Design a raspberry Pi HAT shield

Raspberry PI Shiel Hat standard
Raspberry PI Shiel Hat standard

When you want to design a shield for Raspberry Pi, you have to follow the HAT standard. This standards describes the form factor of the shield to ensure future compatibility. It also describes the configuration solution for the board based on a flash containing necessary information. The Hat standard link gives all the detailed specification to design a such shield. In this post I’ll describe my experience of designing such shield and you will find the basic elements I build and now sharing with you.

Design the board

The first step is to design the board following the HAT standard ; the next picture is an extract from the documentation on github, to start your design, please always refer to github here (https://github.com/raspberrypi/hats/blob/master/hat-board-mechanical.pdf) has it could be subject to change. The kicad resource I’m sharing are based on this extract

Hat shield mechanical specifications
Hat shield mechanical specifications

Based on this, you can find the Kicad empty PCB corresponding to this and looking like this with the eprom already routed

kicad version of HAT design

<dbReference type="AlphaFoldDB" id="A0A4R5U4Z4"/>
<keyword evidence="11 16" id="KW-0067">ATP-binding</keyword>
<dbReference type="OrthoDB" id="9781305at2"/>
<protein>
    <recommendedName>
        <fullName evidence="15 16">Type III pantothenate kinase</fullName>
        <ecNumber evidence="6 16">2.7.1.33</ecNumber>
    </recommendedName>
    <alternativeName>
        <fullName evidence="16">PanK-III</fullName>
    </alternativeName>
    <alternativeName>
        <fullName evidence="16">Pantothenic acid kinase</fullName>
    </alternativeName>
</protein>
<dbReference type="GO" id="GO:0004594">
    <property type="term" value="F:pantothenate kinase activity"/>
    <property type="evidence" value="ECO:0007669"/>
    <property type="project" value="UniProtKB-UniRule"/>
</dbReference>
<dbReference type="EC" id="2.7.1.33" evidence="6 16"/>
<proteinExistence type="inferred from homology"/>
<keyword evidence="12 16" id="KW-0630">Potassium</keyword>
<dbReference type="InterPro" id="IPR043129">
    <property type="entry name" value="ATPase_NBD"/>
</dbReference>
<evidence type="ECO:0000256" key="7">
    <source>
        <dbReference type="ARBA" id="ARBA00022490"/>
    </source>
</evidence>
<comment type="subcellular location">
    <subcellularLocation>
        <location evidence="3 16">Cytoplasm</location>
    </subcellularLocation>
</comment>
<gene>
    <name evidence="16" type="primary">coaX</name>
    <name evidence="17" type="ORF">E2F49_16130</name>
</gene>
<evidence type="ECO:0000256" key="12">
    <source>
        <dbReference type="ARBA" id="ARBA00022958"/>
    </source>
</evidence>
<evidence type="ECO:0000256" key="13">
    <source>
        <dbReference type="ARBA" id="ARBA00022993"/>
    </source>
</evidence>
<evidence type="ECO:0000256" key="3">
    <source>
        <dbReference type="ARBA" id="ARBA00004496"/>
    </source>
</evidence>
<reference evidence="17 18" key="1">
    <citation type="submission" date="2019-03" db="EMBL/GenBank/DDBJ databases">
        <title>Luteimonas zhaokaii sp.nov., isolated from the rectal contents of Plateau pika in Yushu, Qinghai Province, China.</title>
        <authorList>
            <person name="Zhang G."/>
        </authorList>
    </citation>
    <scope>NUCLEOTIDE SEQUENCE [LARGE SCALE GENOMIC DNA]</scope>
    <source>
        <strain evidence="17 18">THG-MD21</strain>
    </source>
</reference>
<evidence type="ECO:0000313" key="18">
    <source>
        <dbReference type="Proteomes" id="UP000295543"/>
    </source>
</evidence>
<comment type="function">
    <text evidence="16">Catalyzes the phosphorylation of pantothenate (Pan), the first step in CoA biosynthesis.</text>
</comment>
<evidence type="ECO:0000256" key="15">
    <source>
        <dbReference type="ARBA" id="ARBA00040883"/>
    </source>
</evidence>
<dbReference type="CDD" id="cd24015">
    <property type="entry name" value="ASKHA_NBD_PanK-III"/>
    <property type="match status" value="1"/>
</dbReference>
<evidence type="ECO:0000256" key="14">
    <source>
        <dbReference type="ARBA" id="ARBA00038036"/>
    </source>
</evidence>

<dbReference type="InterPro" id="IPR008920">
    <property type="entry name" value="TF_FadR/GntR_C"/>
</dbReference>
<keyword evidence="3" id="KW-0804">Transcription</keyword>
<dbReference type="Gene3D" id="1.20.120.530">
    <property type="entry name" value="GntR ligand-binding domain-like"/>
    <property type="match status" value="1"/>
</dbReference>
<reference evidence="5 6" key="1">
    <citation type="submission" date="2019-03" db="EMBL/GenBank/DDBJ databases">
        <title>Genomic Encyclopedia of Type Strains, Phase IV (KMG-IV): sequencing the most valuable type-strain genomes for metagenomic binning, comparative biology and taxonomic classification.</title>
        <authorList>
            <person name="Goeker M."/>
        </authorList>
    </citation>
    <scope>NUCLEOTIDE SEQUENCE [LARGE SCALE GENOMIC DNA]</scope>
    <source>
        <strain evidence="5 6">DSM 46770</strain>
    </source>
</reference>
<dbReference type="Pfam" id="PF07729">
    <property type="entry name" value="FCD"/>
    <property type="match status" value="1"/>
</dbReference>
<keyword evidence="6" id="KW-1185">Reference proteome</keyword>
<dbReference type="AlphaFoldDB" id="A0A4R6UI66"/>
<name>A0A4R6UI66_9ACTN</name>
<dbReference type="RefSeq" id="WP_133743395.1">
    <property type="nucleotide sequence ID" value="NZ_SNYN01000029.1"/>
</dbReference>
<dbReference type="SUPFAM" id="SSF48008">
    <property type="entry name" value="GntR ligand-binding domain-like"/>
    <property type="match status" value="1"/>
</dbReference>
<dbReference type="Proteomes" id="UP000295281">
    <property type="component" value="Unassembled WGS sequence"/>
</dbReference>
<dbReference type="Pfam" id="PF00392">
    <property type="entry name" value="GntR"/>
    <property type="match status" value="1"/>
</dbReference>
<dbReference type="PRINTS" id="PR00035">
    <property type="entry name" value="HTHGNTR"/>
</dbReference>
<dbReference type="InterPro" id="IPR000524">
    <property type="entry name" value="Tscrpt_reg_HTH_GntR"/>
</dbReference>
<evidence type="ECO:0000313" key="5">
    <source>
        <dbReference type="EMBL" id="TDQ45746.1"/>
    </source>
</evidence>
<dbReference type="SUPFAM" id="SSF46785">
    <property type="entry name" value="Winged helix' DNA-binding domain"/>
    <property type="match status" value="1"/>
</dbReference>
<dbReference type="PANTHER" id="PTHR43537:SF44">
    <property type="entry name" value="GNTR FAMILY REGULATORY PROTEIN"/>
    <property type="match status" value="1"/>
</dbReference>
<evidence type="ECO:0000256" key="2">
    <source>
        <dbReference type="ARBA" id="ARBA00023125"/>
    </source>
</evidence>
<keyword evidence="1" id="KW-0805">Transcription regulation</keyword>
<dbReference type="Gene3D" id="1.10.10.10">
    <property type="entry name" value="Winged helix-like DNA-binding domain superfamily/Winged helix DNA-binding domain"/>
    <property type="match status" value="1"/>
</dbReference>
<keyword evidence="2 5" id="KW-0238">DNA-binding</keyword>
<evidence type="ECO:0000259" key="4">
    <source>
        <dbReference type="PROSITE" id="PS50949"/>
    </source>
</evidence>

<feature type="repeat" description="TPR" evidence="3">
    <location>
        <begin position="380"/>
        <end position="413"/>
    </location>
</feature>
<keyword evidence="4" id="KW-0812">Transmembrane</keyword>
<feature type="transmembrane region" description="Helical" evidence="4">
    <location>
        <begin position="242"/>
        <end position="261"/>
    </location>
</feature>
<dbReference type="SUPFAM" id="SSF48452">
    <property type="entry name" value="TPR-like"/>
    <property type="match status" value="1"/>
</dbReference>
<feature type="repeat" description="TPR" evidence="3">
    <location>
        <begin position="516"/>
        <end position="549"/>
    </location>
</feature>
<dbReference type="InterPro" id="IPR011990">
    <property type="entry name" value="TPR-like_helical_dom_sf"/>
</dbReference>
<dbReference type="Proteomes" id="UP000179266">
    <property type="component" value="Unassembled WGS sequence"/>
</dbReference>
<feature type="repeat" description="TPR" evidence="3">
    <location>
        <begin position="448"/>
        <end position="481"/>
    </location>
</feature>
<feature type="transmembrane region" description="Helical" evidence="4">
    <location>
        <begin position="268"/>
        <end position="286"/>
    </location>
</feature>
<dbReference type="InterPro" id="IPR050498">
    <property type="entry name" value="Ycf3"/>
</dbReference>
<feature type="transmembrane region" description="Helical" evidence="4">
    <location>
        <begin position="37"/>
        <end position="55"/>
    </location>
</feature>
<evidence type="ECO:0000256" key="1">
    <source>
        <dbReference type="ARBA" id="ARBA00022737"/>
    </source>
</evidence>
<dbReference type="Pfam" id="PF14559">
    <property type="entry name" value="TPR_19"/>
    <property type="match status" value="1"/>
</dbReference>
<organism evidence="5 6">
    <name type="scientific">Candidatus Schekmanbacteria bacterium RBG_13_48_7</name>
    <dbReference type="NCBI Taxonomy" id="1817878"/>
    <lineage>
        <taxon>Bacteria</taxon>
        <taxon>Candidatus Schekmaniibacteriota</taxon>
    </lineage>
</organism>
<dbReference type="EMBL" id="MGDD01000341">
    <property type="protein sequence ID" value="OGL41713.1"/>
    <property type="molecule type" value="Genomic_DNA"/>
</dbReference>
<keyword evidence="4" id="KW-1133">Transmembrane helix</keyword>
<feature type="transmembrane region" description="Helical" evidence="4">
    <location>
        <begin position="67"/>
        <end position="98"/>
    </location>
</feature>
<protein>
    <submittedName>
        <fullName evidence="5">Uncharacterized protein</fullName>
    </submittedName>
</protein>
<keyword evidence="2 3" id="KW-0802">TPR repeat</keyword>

kicad version of HAT design

The following github contains the full kicad project with shematics, component libs …

https://github.com/disk91/hat-design

Select the chips

hat compatible header
hat compatible header

One of the main issue I had was to find a 2×20 PIN header corresponding to the requirement : a height between 10 and 12 mm ; one of the corresponding model is the 3M 4P01-2A02-DA that can be found here

  • http://www.digikey.fr/product-search/fr?x=0&y=0&lang=fr&site=fr&KeyWords=3M10619-ND (4.65€ HT / unit)
  • http://www.mouser.fr/ProductDetail/3M-Electronic-Solutions-Division/4P01-2A02-DA/?qs=yDj%2FBb4wmPEDM94jFjRvdQ%3D%3D

But, I recommend to use these other one that fits better because you have to take into account the 2mm of plastic on the male header :

Another compatible header is : PPPC202LFBN-RC (3€)
from Sullins Connector Solutions – less expensive, but ensure the size is right before ordering – my reading of the documentation is only 8.5mm high. But with the 2 mm of the header plastic on the board, it is 10.5mm. You can source here :

  • http://www.digikey.com/product-search/en?x=0&y=0&lang=en&site=us&keywords=S7123-ND